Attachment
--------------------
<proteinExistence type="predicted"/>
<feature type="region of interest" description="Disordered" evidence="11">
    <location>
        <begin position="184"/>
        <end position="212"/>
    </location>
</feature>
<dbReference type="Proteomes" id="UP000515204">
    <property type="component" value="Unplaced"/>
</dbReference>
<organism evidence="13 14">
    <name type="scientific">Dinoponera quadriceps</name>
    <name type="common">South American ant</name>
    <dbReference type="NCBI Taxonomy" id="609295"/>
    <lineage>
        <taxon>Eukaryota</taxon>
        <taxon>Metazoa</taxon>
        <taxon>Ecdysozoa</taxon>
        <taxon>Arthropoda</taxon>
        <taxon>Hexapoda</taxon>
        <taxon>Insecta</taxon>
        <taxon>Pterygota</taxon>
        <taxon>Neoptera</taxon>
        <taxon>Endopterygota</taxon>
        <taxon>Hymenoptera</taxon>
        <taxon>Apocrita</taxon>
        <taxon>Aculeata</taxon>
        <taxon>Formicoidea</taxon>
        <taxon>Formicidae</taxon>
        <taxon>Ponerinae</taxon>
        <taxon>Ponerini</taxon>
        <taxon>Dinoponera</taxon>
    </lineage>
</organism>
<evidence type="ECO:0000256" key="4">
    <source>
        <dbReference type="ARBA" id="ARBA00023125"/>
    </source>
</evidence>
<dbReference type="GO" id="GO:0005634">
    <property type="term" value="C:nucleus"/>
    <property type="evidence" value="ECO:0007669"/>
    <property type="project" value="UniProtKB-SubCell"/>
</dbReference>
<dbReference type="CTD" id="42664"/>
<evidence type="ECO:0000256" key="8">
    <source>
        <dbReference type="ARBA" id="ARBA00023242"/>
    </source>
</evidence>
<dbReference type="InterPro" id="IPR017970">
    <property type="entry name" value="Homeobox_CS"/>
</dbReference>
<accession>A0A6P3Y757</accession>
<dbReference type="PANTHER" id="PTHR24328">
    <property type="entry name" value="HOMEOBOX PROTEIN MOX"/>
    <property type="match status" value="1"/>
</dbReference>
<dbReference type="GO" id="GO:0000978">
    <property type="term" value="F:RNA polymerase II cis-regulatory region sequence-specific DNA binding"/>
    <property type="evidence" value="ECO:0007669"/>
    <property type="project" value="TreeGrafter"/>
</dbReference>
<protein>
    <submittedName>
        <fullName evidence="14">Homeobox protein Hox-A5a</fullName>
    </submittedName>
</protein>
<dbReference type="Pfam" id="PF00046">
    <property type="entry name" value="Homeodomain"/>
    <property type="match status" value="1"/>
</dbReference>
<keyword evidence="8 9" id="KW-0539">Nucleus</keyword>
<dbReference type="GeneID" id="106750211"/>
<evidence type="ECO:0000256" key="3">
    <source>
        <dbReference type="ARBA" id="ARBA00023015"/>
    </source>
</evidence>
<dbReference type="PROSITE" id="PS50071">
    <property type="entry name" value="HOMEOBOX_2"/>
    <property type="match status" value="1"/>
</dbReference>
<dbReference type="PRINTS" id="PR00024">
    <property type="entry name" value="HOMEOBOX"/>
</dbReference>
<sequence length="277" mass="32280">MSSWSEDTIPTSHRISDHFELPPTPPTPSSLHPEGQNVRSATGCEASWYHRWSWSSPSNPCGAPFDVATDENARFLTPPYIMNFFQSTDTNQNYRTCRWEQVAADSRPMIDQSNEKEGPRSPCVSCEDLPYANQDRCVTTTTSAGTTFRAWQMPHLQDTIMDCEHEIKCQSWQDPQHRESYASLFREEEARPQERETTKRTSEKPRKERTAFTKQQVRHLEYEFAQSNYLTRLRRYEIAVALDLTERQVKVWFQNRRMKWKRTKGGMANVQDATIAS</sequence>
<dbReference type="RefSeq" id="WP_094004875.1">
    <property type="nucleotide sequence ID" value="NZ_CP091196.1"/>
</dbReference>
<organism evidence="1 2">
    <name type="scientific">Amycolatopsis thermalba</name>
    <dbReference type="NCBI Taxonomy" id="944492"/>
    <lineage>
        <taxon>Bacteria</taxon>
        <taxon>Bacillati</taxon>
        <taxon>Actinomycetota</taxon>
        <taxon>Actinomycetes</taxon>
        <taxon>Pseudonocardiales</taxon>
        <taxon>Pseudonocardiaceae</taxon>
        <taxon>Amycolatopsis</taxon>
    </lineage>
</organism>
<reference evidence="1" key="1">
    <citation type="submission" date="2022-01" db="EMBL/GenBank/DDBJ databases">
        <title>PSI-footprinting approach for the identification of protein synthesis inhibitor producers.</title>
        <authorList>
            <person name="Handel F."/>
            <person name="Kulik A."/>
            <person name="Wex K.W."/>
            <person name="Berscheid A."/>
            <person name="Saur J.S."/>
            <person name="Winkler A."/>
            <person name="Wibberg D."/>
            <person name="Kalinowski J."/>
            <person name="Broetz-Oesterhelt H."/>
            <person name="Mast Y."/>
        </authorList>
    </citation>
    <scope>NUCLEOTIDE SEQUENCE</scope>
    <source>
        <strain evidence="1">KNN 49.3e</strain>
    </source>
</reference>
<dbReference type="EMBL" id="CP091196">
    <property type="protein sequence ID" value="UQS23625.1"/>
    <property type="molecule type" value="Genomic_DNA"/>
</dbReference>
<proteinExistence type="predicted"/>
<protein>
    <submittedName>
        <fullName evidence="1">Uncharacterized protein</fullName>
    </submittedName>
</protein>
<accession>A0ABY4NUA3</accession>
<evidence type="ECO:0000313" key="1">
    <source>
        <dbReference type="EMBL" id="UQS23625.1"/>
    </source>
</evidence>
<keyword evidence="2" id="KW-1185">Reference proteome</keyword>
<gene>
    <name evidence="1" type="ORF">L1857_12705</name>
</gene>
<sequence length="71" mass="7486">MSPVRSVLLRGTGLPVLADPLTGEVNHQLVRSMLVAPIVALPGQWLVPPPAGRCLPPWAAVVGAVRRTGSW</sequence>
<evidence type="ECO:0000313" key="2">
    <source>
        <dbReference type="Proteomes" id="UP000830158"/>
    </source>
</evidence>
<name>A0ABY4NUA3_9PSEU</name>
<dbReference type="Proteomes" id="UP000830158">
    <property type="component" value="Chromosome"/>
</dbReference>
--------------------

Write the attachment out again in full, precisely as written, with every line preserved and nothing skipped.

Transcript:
<proteinExistence type="predicted"/>
<feature type="region of interest" description="Disordered" evidence="11">
    <location>
        <begin position="184"/>
        <end position="212"/>
    </location>
</feature>
<dbReference type="Proteomes" id="UP000515204">
    <property type="component" value="Unplaced"/>
</dbReference>
<organism evidence="13 14">
    <name type="scientific">Dinoponera quadriceps</name>
    <name type="common">South American ant</name>
    <dbReference type="NCBI Taxonomy" id="609295"/>
    <lineage>
        <taxon>Eukaryota</taxon>
        <taxon>Metazoa</taxon>
        <taxon>Ecdysozoa</taxon>
        <taxon>Arthropoda</taxon>
        <taxon>Hexapoda</taxon>
        <taxon>Insecta</taxon>
        <taxon>Pterygota</taxon>
        <taxon>Neoptera</taxon>
        <taxon>Endopterygota</taxon>
        <taxon>Hymenoptera</taxon>
        <taxon>Apocrita</taxon>
        <taxon>Aculeata</taxon>
        <taxon>Formicoidea</taxon>
        <taxon>Formicidae</taxon>
        <taxon>Ponerinae</taxon>
        <taxon>Ponerini</taxon>
        <taxon>Dinoponera</taxon>
    </lineage>
</organism>
<evidence type="ECO:0000256" key="4">
    <source>
        <dbReference type="ARBA" id="ARBA00023125"/>
    </source>
</evidence>
<dbReference type="GO" id="GO:0005634">
    <property type="term" value="C:nucleus"/>
    <property type="evidence" value="ECO:0007669"/>
    <property type="project" value="UniProtKB-SubCell"/>
</dbReference>
<dbReference type="CTD" id="42664"/>
<evidence type="ECO:0000256" key="8">
    <source>
        <dbReference type="ARBA" id="ARBA00023242"/>
    </source>
</evidence>
<dbReference type="InterPro" id="IPR017970">
    <property type="entry name" value="Homeobox_CS"/>
</dbReference>
<accession>A0A6P3Y757</accession>
<dbReference type="PANTHER" id="PTHR24328">
    <property type="entry name" value="HOMEOBOX PROTEIN MOX"/>
    <property type="match status" value="1"/>
</dbReference>
<dbReference type="GO" id="GO:0000978">
    <property type="term" value="F:RNA polymerase II cis-regulatory region sequence-specific DNA binding"/>
    <property type="evidence" value="ECO:0007669"/>
    <property type="project" value="TreeGrafter"/>
</dbReference>
<protein>
    <submittedName>
        <fullName evidence="14">Homeobox protein Hox-A5a</fullName>
    </submittedName>
</protein>
<dbReference type="Pfam" id="PF00046">
    <property type="entry name" value="Homeodomain"/>
    <property type="match status" value="1"/>
</dbReference>
<keyword evidence="8 9" id="KW-0539">Nucleus</keyword>
<dbReference type="GeneID" id="106750211"/>
<evidence type="ECO:0000256" key="3">
    <source>
        <dbReference type="ARBA" id="ARBA00023015"/>
    </source>
</evidence>
<dbReference type="PROSITE" id="PS50071">
    <property type="entry name" value="HOMEOBOX_2"/>
    <property type="match status" value="1"/>
</dbReference>
<dbReference type="PRINTS" id="PR00024">
    <property type="entry name" value="HOMEOBOX"/>
</dbReference>
<sequence length="277" mass="32280">MSSWSEDTIPTSHRISDHFELPPTPPTPSSLHPEGQNVRSATGCEASWYHRWSWSSPSNPCGAPFDVATDENARFLTPPYIMNFFQSTDTNQNYRTCRWEQVAADSRPMIDQSNEKEGPRSPCVSCEDLPYANQDRCVTTTTSAGTTFRAWQMPHLQDTIMDCEHEIKCQSWQDPQHRESYASLFREEEARPQERETTKRTSEKPRKERTAFTKQQVRHLEYEFAQSNYLTRLRRYEIAVALDLTERQVKVWFQNRRMKWKRTKGGMANVQDATIAS</sequence>
<dbReference type="RefSeq" id="WP_094004875.1">
    <property type="nucleotide sequence ID" value="NZ_CP091196.1"/>
</dbReference>
<organism evidence="1 2">
    <name type="scientific">Amycolatopsis thermalba</name>
    <dbReference type="NCBI Taxonomy" id="944492"/>
    <lineage>
        <taxon>Bacteria</taxon>
        <taxon>Bacillati</taxon>
        <taxon>Actinomycetota</taxon>
        <taxon>Actinomycetes</taxon>
        <taxon>Pseudonocardiales</taxon>
        <taxon>Pseudonocardiaceae</taxon>
        <taxon>Amycolatopsis</taxon>
    </lineage>
</organism>
<reference evidence="1" key="1">
    <citation type="submission" date="2022-01" db="EMBL/GenBank/DDBJ databases">
        <title>PSI-footprinting approach for the identification of protein synthesis inhibitor producers.</title>
        <authorList>
            <person name="Handel F."/>
            <person name="Kulik A."/>
            <person name="Wex K.W."/>
            <person name="Berscheid A."/>
            <person name="Saur J.S."/>
            <person name="Winkler A."/>
            <person name="Wibberg D."/>
            <person name="Kalinowski J."/>
            <person name="Broetz-Oesterhelt H."/>
            <person name="Mast Y."/>
        </authorList>
    </citation>
    <scope>NUCLEOTIDE SEQUENCE</scope>
    <source>
        <strain evidence="1">KNN 49.3e</strain>
    </source>
</reference>
<dbReference type="EMBL" id="CP091196">
    <property type="protein sequence ID" value="UQS23625.1"/>
    <property type="molecule type" value="Genomic_DNA"/>
</dbReference>
<proteinExistence type="predicted"/>
<protein>
    <submittedName>
        <fullName evidence="1">Uncharacterized protein</fullName>
    </submittedName>
</protein>
<accession>A0ABY4NUA3</accession>
<evidence type="ECO:0000313" key="1">
    <source>
        <dbReference type="EMBL" id="UQS23625.1"/>
    </source>
</evidence>
<keyword evidence="2" id="KW-1185">Reference proteome</keyword>
<gene>
    <name evidence="1" type="ORF">L1857_12705</name>
</gene>
<sequence length="71" mass="7486">MSPVRSVLLRGTGLPVLADPLTGEVNHQLVRSMLVAPIVALPGQWLVPPPAGRCLPPWAAVVGAVRRTGSW</sequence>
<evidence type="ECO:0000313" key="2">
    <source>
        <dbReference type="Proteomes" id="UP000830158"/>
    </source>
</evidence>
<name>A0ABY4NUA3_9PSEU</name>
<dbReference type="Proteomes" id="UP000830158">
    <property type="component" value="Chromosome"/>
</dbReference>